(HINT: case study or 8 year old)

  • What is the main limitation of research into genetics and aggression? How could this issue be solved/ concluded? (very important question)

(HINT: reductionist/ diathesis-stress)

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  • Case study of 8 year old boy with 47 XXY karyotype - he was admitted into a ward due to aggressive behaviors endangering himself and others. His levels of aggression were high and he was unresponsive to several medications. Supports XXY theory - '47 XXY karyotype' and he is extremely aggressive 'endangering himself and others'
  • One limitation is reductionism.The complex idea of aggression is reduced and the role of other factors such as biochemisty, neuroantaomy and the environment are not considered - therefore it is an incomplete explaination.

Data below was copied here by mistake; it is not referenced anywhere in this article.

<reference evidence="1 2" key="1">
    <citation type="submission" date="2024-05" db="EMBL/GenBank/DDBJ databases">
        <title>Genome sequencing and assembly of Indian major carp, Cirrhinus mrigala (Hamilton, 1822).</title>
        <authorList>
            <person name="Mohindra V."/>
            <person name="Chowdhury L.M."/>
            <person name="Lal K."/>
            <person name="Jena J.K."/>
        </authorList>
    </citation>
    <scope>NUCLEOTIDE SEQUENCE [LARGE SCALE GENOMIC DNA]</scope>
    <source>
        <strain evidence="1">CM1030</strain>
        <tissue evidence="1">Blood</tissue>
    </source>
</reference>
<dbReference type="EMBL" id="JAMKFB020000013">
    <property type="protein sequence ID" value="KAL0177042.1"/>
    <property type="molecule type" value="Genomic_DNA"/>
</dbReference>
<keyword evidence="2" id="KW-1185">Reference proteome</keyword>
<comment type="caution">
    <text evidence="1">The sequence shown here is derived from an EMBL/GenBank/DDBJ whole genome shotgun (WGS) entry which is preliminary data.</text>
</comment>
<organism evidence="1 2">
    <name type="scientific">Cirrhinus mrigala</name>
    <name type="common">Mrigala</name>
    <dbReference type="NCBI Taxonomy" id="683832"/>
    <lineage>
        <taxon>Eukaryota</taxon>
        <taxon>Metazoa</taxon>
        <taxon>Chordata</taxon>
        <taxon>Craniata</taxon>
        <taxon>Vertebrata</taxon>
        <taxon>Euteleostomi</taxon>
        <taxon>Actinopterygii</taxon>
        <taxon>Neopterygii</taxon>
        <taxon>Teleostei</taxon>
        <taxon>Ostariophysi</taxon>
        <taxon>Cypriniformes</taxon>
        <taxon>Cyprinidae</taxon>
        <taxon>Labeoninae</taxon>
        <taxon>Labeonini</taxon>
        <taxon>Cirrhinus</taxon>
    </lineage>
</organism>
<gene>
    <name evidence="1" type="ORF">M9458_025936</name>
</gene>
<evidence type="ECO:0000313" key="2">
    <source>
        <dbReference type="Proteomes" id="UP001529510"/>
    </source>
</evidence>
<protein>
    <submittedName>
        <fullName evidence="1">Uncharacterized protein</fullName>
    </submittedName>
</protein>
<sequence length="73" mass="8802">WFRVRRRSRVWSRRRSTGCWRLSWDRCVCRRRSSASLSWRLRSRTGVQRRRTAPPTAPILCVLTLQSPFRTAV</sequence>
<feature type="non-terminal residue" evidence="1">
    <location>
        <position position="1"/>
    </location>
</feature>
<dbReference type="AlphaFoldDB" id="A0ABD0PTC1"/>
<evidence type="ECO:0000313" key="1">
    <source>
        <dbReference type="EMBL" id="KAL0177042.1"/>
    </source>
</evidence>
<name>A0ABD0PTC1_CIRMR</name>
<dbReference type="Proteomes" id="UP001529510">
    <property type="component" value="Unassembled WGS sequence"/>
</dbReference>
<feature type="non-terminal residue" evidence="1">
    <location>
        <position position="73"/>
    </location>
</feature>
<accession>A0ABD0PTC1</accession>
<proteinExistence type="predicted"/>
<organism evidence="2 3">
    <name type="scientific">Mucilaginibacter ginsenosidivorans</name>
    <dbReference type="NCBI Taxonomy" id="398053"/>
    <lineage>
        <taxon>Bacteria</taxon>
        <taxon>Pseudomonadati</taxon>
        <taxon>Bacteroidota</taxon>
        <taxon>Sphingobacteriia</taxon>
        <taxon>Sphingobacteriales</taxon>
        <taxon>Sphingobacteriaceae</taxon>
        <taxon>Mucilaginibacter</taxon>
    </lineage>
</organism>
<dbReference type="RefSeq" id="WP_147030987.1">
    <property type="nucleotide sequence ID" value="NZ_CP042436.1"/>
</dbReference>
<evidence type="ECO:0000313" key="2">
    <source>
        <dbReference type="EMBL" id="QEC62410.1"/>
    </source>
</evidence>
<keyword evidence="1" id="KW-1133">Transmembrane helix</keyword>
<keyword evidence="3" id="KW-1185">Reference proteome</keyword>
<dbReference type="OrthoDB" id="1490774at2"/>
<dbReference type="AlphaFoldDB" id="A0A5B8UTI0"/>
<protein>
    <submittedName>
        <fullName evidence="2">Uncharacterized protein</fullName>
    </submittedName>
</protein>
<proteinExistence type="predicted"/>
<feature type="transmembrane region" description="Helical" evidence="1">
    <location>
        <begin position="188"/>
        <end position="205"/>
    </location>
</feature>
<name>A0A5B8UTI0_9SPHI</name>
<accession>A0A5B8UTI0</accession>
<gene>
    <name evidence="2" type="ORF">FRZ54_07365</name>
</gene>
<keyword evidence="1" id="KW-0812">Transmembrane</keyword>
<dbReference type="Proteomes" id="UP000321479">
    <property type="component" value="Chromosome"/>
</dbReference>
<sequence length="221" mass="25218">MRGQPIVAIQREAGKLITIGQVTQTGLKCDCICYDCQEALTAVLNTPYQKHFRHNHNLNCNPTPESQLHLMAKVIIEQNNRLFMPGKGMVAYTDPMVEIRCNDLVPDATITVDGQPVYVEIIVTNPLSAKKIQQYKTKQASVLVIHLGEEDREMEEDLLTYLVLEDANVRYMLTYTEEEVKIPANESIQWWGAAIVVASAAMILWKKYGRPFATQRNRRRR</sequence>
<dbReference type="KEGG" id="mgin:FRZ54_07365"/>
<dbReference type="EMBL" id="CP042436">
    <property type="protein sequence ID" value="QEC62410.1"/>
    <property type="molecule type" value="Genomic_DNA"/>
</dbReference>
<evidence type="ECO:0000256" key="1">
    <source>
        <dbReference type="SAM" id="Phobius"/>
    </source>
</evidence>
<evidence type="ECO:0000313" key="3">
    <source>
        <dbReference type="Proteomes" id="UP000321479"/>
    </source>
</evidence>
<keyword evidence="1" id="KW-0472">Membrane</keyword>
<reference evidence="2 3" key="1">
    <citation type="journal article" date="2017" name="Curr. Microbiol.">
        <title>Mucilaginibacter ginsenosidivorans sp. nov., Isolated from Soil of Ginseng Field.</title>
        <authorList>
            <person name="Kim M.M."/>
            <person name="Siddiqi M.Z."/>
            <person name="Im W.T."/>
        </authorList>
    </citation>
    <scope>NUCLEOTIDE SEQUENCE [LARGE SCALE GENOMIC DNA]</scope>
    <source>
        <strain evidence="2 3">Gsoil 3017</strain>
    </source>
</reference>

• One solution/ conclusion to the issue of reductionism is the diathesis-stress explanation. The explanation suggests that both a biological predisposition (XXY karyotype) and the environment stressors are important. Therefore it is a more complete explanation.
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  • Name and explain at least 5 synoptic evaluation points for genetic factors and aggression.

(HINT: reductionism, population validity, nature/nuture (twins), androcentrism, Theilgaard, 1984 contradiction, ethics & objectivity)


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  • Explain the 'gene' for aggression MAOA
  • Explain Lagerspetz (1979) animal research
  • Explain MZ & DZ twins and outline Berkowitz's research

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I think these are fabulous!

Katie Booth



I'm judging you.

Rebecca Meredith



thanks alottt. haven't fully read everything. i'm just about to print. thank you soo much